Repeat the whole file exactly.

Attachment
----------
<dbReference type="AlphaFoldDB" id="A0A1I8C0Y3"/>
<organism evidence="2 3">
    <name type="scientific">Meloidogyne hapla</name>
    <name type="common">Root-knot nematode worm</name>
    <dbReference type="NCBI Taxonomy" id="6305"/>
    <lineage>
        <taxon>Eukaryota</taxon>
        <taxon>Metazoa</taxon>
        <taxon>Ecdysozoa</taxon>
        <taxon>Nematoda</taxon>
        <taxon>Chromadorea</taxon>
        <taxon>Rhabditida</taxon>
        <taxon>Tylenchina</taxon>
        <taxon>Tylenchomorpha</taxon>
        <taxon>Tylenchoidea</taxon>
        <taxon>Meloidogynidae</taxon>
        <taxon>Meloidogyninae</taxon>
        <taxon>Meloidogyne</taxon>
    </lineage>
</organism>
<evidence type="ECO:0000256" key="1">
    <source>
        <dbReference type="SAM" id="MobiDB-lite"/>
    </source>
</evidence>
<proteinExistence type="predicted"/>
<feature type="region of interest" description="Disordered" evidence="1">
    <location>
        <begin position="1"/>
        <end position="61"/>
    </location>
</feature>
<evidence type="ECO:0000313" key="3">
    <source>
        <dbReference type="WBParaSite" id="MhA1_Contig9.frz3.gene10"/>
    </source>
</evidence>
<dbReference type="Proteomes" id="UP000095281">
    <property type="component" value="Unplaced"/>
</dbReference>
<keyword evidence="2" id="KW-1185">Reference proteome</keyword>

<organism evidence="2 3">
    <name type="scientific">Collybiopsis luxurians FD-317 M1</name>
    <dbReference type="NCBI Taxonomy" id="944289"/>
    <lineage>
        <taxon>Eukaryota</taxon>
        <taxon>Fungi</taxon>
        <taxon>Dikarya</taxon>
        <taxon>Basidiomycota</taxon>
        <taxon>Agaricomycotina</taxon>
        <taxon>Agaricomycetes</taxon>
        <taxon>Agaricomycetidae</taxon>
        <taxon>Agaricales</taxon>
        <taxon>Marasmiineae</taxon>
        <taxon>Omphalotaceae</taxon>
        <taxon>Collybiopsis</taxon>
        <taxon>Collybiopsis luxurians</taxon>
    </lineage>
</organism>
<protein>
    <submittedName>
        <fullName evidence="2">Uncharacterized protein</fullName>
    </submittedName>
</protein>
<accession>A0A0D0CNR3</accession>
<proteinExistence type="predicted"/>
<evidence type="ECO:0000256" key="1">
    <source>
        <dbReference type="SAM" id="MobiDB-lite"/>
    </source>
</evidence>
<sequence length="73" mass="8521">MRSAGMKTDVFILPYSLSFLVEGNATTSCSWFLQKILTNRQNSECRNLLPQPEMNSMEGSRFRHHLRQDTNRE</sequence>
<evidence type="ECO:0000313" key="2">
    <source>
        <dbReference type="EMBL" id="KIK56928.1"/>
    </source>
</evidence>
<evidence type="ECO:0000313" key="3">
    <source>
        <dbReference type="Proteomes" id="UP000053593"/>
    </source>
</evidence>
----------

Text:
<dbReference type="AlphaFoldDB" id="A0A1I8C0Y3"/>
<organism evidence="2 3">
    <name type="scientific">Meloidogyne hapla</name>
    <name type="common">Root-knot nematode worm</name>
    <dbReference type="NCBI Taxonomy" id="6305"/>
    <lineage>
        <taxon>Eukaryota</taxon>
        <taxon>Metazoa</taxon>
        <taxon>Ecdysozoa</taxon>
        <taxon>Nematoda</taxon>
        <taxon>Chromadorea</taxon>
        <taxon>Rhabditida</taxon>
        <taxon>Tylenchina</taxon>
        <taxon>Tylenchomorpha</taxon>
        <taxon>Tylenchoidea</taxon>
        <taxon>Meloidogynidae</taxon>
        <taxon>Meloidogyninae</taxon>
        <taxon>Meloidogyne</taxon>
    </lineage>
</organism>
<evidence type="ECO:0000256" key="1">
    <source>
        <dbReference type="SAM" id="MobiDB-lite"/>
    </source>
</evidence>
<proteinExistence type="predicted"/>
<feature type="region of interest" description="Disordered" evidence="1">
    <location>
        <begin position="1"/>
        <end position="61"/>
    </location>
</feature>
<evidence type="ECO:0000313" key="3">
    <source>
        <dbReference type="WBParaSite" id="MhA1_Contig9.frz3.gene10"/>
    </source>
</evidence>
<dbReference type="Proteomes" id="UP000095281">
    <property type="component" value="Unplaced"/>
</dbReference>
<keyword evidence="2" id="KW-1185">Reference proteome</keyword>

<organism evidence="2 3">
    <name type="scientific">Collybiopsis luxurians FD-317 M1</name>
    <dbReference type="NCBI Taxonomy" id="944289"/>
    <lineage>
        <taxon>Eukaryota</taxon>
        <taxon>Fungi</taxon>
        <taxon>Dikarya</taxon>
        <taxon>Basidiomycota</taxon>
        <taxon>Agaricomycotina</taxon>
        <taxon>Agaricomycetes</taxon>
        <taxon>Agaricomycetidae</taxon>
        <taxon>Agaricales</taxon>
        <taxon>Marasmiineae</taxon>
        <taxon>Omphalotaceae</taxon>
        <taxon>Collybiopsis</taxon>
        <taxon>Collybiopsis luxurians</taxon>
    </lineage>
</organism>
<protein>
    <submittedName>
        <fullName evidence="2">Uncharacterized protein</fullName>
    </submittedName>
</protein>
<accession>A0A0D0CNR3</accession>
<proteinExistence type="predicted"/>
<evidence type="ECO:0000256" key="1">
    <source>
        <dbReference type="SAM" id="MobiDB-lite"/>
    </source>
</evidence>
<sequence length="73" mass="8521">MRSAGMKTDVFILPYSLSFLVEGNATTSCSWFLQKILTNRQNSECRNLLPQPEMNSMEGSRFRHHLRQDTNRE</sequence>
<evidence type="ECO:0000313" key="2">
    <source>
        <dbReference type="EMBL" id="KIK56928.1"/>
    </source>
</evidence>
<evidence type="ECO:0000313" key="3">
    <source>
        <dbReference type="Proteomes" id="UP000053593"/>
    </source>
</evidence>